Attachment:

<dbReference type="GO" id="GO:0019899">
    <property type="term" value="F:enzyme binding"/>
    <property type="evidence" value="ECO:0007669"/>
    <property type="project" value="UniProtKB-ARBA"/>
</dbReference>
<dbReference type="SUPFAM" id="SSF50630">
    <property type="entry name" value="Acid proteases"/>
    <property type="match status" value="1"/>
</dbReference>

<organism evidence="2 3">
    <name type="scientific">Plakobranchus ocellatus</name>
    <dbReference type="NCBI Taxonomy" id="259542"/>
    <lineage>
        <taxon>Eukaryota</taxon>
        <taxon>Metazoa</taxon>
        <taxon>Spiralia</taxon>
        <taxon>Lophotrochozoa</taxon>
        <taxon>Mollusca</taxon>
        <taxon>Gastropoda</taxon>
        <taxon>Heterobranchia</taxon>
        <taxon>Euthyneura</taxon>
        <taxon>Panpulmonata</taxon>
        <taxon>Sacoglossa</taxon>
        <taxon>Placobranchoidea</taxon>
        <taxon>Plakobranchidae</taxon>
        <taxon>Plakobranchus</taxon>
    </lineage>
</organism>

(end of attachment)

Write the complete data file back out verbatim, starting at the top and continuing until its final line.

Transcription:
<dbReference type="GO" id="GO:0019899">
    <property type="term" value="F:enzyme binding"/>
    <property type="evidence" value="ECO:0007669"/>
    <property type="project" value="UniProtKB-ARBA"/>
</dbReference>
<dbReference type="SUPFAM" id="SSF50630">
    <property type="entry name" value="Acid proteases"/>
    <property type="match status" value="1"/>
</dbReference>

<organism evidence="2 3">
    <name type="scientific">Plakobranchus ocellatus</name>
    <dbReference type="NCBI Taxonomy" id="259542"/>
    <lineage>
        <taxon>Eukaryota</taxon>
        <taxon>Metazoa</taxon>
        <taxon>Spiralia</taxon>
        <taxon>Lophotrochozoa</taxon>
        <taxon>Mollusca</taxon>
        <taxon>Gastropoda</taxon>
        <taxon>Heterobranchia</taxon>
        <taxon>Euthyneura</taxon>
        <taxon>Panpulmonata</taxon>
        <taxon>Sacoglossa</taxon>
        <taxon>Placobranchoidea</taxon>
        <taxon>Plakobranchidae</taxon>
        <taxon>Plakobranchus</taxon>
    </lineage>
</organism>